Letters Continued

Letter from Tom Reilly

Dear Mas. Kesarwani and Mayor Arreguín and Berkeley City Council Members,

I’m writing in response to the Berkeley Marina Area Specific Plan (BMASP) proposal for the Berkeley Marina/César Chávez park.

The plan would transform the park from a place of relief from urban stress and for enjoyment of nature into a high-pressure commercial amusement park. We do NOT need more money-making schemes: hotels, food courts, events pavilion, or a large adventure playground for adults.

Currently, the park is amazing and beautiful, serving a diverse community of people with varied interests: walking, running, cycling, birding, flying kites, meditating, singing, playing music, sailing, enjoying the wildlife and the quiet.

The park does not need any more development, leading to the destruction of this beautiful environment. We need to keep our beautiful waterfront park and continue to support its maintenance, not further development.

I have been a frequent visitor to this park for many years. I experience it as a place of quiet beauty and wonderful Bay views.  Changing it into a crowded events venue would destroy its essence.  

Please put an end to this very bad idea immediately.

Tom Reilly 
Berkeley CA 94702 

Letter from Michele Ritterman Ph.D.

Dear council members of Berkeley and City Manager:

You have the authority to STOP the plans of the Berkeley Marina Area Specific Plan (BMASP).

Please do NOT allow BMASP to transform our park from a place of relief from urban stress and enjoyment of nature into a high pressure commercial amusement park.

Creating a “large events pavilion” and/or turning the native plant area into a “large Adventure Park” is a disaster for the natural and animal life of the park; dog walkers; will dirty the waters and shows no concern for the people depending on the area as a quiet refuge.

It is not a “revenue-producer”.
The “plans” are sloppy and Hargreave Jones architect has little experience with established urban parks. They plan to have over the children’s playground on the south side of the marina! They did not reach out to the Chavez Park Dog owners group, Sierra club, Audobon society, the Chavez Park Conservancy.  There is NO consensus.  Big events drive wildlife away possible forever, they bring major noise pollution, traffic jams, littering and crime.  There is no groundswell for rock concerts there: the opposite is true.  Nature is the city-dweller’s lifeline.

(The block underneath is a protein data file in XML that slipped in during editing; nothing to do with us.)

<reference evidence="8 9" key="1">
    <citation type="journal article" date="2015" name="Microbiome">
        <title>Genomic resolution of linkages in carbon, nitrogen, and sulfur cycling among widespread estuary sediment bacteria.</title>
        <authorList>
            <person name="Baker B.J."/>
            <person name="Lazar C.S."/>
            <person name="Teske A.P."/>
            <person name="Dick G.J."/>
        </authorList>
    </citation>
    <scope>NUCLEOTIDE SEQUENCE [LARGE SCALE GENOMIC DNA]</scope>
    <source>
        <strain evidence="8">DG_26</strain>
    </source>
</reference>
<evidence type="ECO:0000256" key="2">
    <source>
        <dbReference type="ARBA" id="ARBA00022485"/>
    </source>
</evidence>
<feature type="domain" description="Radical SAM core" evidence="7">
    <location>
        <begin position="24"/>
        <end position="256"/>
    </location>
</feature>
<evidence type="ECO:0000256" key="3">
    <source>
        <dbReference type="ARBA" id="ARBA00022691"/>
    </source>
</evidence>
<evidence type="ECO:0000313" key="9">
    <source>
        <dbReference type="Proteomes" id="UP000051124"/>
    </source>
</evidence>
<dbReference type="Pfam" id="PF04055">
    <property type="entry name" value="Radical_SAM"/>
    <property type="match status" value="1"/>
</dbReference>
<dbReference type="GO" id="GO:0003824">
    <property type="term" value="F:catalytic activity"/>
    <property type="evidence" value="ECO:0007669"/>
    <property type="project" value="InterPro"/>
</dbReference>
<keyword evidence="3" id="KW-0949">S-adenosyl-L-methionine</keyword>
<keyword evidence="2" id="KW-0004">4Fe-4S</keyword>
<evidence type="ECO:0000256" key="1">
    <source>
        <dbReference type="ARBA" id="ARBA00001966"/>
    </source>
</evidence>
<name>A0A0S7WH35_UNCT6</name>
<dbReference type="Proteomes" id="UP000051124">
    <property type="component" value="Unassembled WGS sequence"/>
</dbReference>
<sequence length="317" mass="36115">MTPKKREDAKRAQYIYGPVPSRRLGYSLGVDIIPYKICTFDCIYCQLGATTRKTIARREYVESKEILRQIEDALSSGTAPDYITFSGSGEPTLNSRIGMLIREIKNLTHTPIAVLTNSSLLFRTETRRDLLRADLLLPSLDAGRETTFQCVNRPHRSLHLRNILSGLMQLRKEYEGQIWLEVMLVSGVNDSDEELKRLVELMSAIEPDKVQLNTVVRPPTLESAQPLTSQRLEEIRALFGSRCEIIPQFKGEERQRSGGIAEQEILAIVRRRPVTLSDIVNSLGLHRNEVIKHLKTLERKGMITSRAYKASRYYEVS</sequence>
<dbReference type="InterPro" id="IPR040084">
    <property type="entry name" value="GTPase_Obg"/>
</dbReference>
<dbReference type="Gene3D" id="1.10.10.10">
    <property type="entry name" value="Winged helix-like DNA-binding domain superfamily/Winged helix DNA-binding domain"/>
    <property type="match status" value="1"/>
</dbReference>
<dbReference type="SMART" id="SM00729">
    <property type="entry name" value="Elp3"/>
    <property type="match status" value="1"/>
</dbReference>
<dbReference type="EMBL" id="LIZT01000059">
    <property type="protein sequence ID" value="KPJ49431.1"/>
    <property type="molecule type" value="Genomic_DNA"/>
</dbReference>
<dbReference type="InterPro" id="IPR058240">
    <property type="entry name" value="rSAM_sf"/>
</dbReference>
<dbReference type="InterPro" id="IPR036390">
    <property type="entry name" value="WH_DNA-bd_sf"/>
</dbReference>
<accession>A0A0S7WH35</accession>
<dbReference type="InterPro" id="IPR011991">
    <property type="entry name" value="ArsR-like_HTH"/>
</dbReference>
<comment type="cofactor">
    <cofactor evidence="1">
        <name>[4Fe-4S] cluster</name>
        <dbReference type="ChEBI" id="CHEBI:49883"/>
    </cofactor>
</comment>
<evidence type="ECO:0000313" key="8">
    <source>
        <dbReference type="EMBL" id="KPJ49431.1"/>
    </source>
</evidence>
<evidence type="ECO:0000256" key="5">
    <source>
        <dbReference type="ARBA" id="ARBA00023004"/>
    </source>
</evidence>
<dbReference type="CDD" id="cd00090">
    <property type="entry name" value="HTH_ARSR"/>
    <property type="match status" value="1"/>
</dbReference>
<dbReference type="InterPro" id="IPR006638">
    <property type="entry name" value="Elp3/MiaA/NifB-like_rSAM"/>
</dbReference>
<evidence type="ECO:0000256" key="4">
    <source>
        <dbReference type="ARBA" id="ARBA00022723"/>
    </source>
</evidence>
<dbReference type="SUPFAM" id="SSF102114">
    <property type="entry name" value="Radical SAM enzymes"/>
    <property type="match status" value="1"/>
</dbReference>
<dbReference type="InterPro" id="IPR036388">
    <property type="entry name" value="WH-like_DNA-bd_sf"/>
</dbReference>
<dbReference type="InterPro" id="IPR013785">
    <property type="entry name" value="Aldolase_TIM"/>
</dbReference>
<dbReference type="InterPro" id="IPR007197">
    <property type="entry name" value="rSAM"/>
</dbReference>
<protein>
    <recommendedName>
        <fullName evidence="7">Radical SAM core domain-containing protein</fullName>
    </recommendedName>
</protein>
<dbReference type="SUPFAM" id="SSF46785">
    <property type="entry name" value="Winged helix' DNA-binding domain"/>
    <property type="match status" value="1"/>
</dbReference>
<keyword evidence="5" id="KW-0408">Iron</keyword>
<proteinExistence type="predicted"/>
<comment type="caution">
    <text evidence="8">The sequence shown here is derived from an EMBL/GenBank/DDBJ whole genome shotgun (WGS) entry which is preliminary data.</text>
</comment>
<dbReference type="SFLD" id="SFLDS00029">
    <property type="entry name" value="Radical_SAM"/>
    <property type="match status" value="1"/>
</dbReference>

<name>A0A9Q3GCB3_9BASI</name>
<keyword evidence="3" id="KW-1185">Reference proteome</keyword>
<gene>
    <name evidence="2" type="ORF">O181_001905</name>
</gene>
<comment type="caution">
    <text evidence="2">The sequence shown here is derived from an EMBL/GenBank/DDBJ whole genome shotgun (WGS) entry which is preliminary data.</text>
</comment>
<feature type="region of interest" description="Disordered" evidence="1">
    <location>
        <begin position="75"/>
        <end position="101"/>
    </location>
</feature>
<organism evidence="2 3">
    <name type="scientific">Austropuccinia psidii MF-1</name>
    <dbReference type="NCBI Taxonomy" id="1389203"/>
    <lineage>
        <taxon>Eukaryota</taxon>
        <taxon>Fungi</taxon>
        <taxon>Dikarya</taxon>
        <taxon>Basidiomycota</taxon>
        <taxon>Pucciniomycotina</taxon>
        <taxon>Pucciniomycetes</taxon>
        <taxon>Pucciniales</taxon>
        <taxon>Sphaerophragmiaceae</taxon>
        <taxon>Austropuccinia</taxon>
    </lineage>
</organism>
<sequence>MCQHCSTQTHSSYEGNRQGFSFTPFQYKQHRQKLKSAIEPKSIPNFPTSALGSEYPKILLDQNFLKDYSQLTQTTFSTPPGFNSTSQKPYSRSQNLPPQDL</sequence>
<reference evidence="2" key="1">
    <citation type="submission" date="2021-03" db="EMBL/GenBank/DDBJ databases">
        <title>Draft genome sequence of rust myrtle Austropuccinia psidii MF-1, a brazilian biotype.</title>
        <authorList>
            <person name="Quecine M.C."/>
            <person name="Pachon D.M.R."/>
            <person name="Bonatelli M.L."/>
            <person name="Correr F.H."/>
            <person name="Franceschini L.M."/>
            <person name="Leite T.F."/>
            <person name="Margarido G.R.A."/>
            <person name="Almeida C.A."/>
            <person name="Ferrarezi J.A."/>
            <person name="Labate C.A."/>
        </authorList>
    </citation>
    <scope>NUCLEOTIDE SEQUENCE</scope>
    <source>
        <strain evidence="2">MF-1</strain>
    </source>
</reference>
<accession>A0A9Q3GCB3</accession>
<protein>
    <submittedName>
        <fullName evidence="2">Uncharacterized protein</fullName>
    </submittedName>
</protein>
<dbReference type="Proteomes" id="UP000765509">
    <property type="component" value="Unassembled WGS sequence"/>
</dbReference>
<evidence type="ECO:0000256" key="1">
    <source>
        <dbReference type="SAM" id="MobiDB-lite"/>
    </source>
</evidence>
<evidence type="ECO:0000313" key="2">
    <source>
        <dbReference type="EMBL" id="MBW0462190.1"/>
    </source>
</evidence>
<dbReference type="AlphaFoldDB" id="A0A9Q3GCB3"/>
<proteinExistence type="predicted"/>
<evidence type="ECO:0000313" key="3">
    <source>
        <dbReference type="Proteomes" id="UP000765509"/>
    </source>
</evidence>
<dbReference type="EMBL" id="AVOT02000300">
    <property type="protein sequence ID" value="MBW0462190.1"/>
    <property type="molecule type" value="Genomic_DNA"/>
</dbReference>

Michele Ritterman, Ph.D.
Psychologist and lover of the marina.

Letter from Connie Rutherford

Dear Ms. Kesarwani,

I am a retired Alameda County Deputy County Counsel who resides in your district. I voted for you enthusiastically and have approved of most of what you have been doing in your position. 

I just recently found out about the proposal to basically destroy Chavez Park by putting in an “Events Pavilion” and turning the Native Plant area into a large adventure park with zip lines. As you know, there are only two lanes in and two lanes out of that area, and parking is extremely limited. What will they do? Pave over more land for event attendee parking? If the city turns that area into an amusement park, the whole tenor of the beauty we now enjoy will be taken away from we locals, and our streets will be cluttered with traffic jams. The only people who will benefit are the developer and those who have enough money to attend events, not we locals. It’s a very bad idea to even consider such a plan.

I’m so upset by this that I will be focusing on it closely. A vote for you in November will depend on how you handle this important issue. It’s very offensive that none of the organizations that care about that piece of land and work to preserve it were never even consulted. The plan is shameful and would destroy this part of Berkeley as we now know it.

Thank you for your attention to this matter,

Connie Rutherford

Letter from Lex Morris

In mid-May I immediately became nauseous upon learning of the 2019 Berkeley Marina Area “Specific” Plan – a plan that would permanently “transform” – ie expensively destroy – our incredible waterfront area. And how I found out was from a man who just happened to place a discarded flyer from off the ground onto my car. Ever since I moved here 3 decades ago to attend UC Berkeley, I’ve visited to walk and photograph – it was called North Waterfront Park then. Now residing in San Francisco, I still go whenever I can. So proximate to so many Bay Area communities, this remains one of the most unique and spectacular but also FRAGILE areas we all cherish and still have open to ALL of us – including countless bird species – some threatened or endangered – not to mention other wildlife.